• Transdev won a contract worth up to $4.2 million from the Southwest Ohio Regional Transit Authority for the first year of operation of the Cincinnati streetcar system. The company will get $1.1 million between now and when the system begins operations next September and about $3.3 million during the first year of passenger service. 

SPI Training Services

News about public-private partnerships (P3)

 

Benson neighborhood in Omaha to undergo $1.9 million renovation

Pete Festersen The historic Benson neighborhood in Omaha, Nebraska, is taking advantage of a public-private partnership to begin a $1.9 million renovation project. The renovation will, according to Omaha City Councilman Pete Festersen (pictured), "increase public safety, new plaza areas" and be "better for pedestrians and better for business." Many businesses in the area also are hailing the addition of more parking in the area. Another key project will be widening the sidewalks by one and one-half feet, improving the area's walkability and hopefully drawing more people to the area. Area residents recently were on hand for the groundbreaking for the nearly $2 million project. The project is expected to be completed in December.  

 

Texas city mulling P3 town center development involving several entities

In Kyle, Texas, city officials are exploring the advantages a "town center" could have for the area. The plan, according to City Manager Scott Sellers, would be to have a single development that could house buildings for multiple entities such as fire and police, the city and Hays school district, surrounded by commercial firms. Sellers said the center could "put Kyle on the map." Citing similar setups in the Texas cities of Bee Cave, Sugar Land, Southlake and Pflugerville, Sellers said those entities signing on with the project would be working with a private-sector developer. Using a public-private partnership could result in Kyle becoming an employment and retail destination. Taxpayers over time would see gains through collaborative efforts from the different jurisdictions involved in the project and sharing the costs of the facility. "If you collocate, and you have a single parking garage, and market the rest commercial, you have synergy," said Mayor Todd Webster. "It's attractive. It's an employment and retail anchor. And you do it at a high quality."  City officials admit there is still much left to do toward such a partnership, since they have not yet reached out to the other parties.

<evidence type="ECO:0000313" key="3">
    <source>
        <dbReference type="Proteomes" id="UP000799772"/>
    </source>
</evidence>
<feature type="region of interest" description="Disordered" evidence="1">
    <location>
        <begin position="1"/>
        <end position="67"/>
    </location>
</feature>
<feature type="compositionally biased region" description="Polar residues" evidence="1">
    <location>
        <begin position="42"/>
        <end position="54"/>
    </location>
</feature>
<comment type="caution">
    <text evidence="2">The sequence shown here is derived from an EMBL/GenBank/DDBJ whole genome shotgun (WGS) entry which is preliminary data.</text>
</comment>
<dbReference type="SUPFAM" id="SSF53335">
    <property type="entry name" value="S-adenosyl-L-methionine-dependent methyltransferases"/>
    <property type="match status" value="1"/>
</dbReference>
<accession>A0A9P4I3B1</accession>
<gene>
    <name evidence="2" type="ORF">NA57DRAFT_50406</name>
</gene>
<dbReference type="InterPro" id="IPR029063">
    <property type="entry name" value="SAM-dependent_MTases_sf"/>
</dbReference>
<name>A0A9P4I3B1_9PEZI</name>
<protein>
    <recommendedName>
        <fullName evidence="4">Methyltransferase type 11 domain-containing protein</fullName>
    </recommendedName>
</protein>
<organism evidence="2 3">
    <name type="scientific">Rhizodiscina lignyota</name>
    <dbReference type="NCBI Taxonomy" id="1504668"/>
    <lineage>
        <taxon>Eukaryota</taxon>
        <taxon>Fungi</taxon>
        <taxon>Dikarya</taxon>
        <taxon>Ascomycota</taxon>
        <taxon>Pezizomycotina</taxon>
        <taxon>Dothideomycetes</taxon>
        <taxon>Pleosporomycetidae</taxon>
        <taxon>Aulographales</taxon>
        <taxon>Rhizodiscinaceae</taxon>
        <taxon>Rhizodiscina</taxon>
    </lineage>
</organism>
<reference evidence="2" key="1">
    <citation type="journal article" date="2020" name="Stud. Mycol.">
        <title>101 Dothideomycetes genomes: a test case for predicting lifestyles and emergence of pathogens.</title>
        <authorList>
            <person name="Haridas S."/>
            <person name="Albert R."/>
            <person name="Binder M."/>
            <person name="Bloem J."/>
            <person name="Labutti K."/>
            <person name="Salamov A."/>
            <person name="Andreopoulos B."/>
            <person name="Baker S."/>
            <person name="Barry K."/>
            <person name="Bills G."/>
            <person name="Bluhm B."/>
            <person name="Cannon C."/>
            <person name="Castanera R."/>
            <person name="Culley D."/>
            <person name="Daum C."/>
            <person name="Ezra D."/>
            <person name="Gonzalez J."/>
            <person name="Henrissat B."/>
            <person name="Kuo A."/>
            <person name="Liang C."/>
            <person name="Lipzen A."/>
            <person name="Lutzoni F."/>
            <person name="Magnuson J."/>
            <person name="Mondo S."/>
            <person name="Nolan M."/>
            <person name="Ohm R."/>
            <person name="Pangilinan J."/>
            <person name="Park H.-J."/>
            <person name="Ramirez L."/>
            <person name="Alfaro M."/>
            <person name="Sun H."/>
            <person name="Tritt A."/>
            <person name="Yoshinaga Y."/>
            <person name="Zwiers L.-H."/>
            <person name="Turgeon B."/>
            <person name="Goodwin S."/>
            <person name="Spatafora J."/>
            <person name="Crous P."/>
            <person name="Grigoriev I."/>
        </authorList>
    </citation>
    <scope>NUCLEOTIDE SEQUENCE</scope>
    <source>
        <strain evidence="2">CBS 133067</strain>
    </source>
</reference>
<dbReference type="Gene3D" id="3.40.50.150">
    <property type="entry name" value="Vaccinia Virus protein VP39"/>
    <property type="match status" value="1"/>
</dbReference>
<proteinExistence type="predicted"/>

Public-private partnerships to play major role in Miami-Dade County projects

Carlos Gimenez The recently proposed Miami-Dade County budget and Multi-Year Capital Plan for FY 2015-16 relies heavily on the use of public-private partnerships (P3s). Mayor Carlos Gimenez (pictured) explained that the $250,000 allocated for P3 consulting support would help pay for the "expertise needed to ensure these public-private partnership agreements include the needed protections to ensure the delivery of new facilities and services far into the future." The number of P3 opportunities is on the increase and Gimenez noted that many of the 689 capital projects are prime prospects for P3s. Some of the projects addressed in the budget and capital plan are major maintenance projects at correctional facilities such as expanding the communications infrastructure and improving inmate housing. Other projects include planning and design of a court facility at the Joseph Caleb enter and purchase of 1,000 body cameras for police officers. There will be cruise terminal improvements, bus fleet replacements and port dredging projects. Miami International Airport will undergo terminal work and there will be a number of various affordable housing projects in the county. Water and sewer infrastructure upgrades would be funded and are likely candidates for P3s. 

 

Public-private partnership could be used for new toll lanes in Virginia

A public-private partnership is likely for the new toll lanes planned for Interstate 66 in Virginia. The commonwealth had previously indicated that public financing might be the option used for the project. Virginia Department of Transportation Commissioner Charles Kilpatrick said he will sign an interim finding stating that a P3 might be the best route and in the best interest of the public. A decision is likely in December on whether a P3 or a public finance method will be used. The final contract is expected to be awarded in September of next year. Until that time, the option of public financing of the project will remain on the table. 

 

Public housing developments to get free Internet access in New York